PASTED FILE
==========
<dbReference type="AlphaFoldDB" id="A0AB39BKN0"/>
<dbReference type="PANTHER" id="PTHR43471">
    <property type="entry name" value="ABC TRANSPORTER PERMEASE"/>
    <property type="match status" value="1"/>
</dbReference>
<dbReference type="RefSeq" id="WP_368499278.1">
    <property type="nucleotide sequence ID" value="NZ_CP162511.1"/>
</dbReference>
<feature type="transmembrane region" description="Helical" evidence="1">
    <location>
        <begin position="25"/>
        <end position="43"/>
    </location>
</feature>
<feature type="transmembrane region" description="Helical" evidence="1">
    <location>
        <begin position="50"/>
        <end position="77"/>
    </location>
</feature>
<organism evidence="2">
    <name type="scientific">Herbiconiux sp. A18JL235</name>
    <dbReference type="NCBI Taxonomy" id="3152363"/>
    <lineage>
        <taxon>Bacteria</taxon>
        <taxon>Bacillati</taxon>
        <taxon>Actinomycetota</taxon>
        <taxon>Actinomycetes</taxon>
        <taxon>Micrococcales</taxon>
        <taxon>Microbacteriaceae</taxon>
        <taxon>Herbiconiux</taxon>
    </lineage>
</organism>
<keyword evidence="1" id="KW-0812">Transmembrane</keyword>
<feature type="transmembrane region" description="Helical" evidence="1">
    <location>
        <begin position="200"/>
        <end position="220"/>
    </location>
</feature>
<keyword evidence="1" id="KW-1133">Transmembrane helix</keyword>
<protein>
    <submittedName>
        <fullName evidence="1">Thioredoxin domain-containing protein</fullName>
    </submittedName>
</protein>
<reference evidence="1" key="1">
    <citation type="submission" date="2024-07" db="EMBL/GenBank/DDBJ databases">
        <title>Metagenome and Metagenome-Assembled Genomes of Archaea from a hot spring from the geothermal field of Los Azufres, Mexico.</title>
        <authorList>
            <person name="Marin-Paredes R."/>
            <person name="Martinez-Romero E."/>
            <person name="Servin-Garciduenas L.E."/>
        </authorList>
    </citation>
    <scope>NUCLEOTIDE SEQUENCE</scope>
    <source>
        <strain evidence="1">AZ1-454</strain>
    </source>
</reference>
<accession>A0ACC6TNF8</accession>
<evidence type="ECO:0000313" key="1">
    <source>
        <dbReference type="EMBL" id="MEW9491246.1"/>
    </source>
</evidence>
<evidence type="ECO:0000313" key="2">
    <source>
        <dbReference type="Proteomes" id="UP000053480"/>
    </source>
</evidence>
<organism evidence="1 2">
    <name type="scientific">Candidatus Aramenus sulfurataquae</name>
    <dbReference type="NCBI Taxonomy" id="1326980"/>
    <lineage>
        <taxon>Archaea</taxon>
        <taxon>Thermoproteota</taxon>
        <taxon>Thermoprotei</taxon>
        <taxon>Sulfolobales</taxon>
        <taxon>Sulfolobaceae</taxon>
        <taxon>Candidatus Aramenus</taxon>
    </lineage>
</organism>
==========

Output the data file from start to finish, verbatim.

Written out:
<dbReference type="AlphaFoldDB" id="A0AB39BKN0"/>
<dbReference type="PANTHER" id="PTHR43471">
    <property type="entry name" value="ABC TRANSPORTER PERMEASE"/>
    <property type="match status" value="1"/>
</dbReference>
<dbReference type="RefSeq" id="WP_368499278.1">
    <property type="nucleotide sequence ID" value="NZ_CP162511.1"/>
</dbReference>
<feature type="transmembrane region" description="Helical" evidence="1">
    <location>
        <begin position="25"/>
        <end position="43"/>
    </location>
</feature>
<feature type="transmembrane region" description="Helical" evidence="1">
    <location>
        <begin position="50"/>
        <end position="77"/>
    </location>
</feature>
<organism evidence="2">
    <name type="scientific">Herbiconiux sp. A18JL235</name>
    <dbReference type="NCBI Taxonomy" id="3152363"/>
    <lineage>
        <taxon>Bacteria</taxon>
        <taxon>Bacillati</taxon>
        <taxon>Actinomycetota</taxon>
        <taxon>Actinomycetes</taxon>
        <taxon>Micrococcales</taxon>
        <taxon>Microbacteriaceae</taxon>
        <taxon>Herbiconiux</taxon>
    </lineage>
</organism>
<keyword evidence="1" id="KW-0812">Transmembrane</keyword>
<feature type="transmembrane region" description="Helical" evidence="1">
    <location>
        <begin position="200"/>
        <end position="220"/>
    </location>
</feature>
<keyword evidence="1" id="KW-1133">Transmembrane helix</keyword>
<protein>
    <submittedName>
        <fullName evidence="1">Thioredoxin domain-containing protein</fullName>
    </submittedName>
</protein>
<reference evidence="1" key="1">
    <citation type="submission" date="2024-07" db="EMBL/GenBank/DDBJ databases">
        <title>Metagenome and Metagenome-Assembled Genomes of Archaea from a hot spring from the geothermal field of Los Azufres, Mexico.</title>
        <authorList>
            <person name="Marin-Paredes R."/>
            <person name="Martinez-Romero E."/>
            <person name="Servin-Garciduenas L.E."/>
        </authorList>
    </citation>
    <scope>NUCLEOTIDE SEQUENCE</scope>
    <source>
        <strain evidence="1">AZ1-454</strain>
    </source>
</reference>
<accession>A0ACC6TNF8</accession>
<evidence type="ECO:0000313" key="1">
    <source>
        <dbReference type="EMBL" id="MEW9491246.1"/>
    </source>
</evidence>
<evidence type="ECO:0000313" key="2">
    <source>
        <dbReference type="Proteomes" id="UP000053480"/>
    </source>
</evidence>
<organism evidence="1 2">
    <name type="scientific">Candidatus Aramenus sulfurataquae</name>
    <dbReference type="NCBI Taxonomy" id="1326980"/>
    <lineage>
        <taxon>Archaea</taxon>
        <taxon>Thermoproteota</taxon>
        <taxon>Thermoprotei</taxon>
        <taxon>Sulfolobales</taxon>
        <taxon>Sulfolobaceae</taxon>
        <taxon>Candidatus Aramenus</taxon>
    </lineage>
</organism>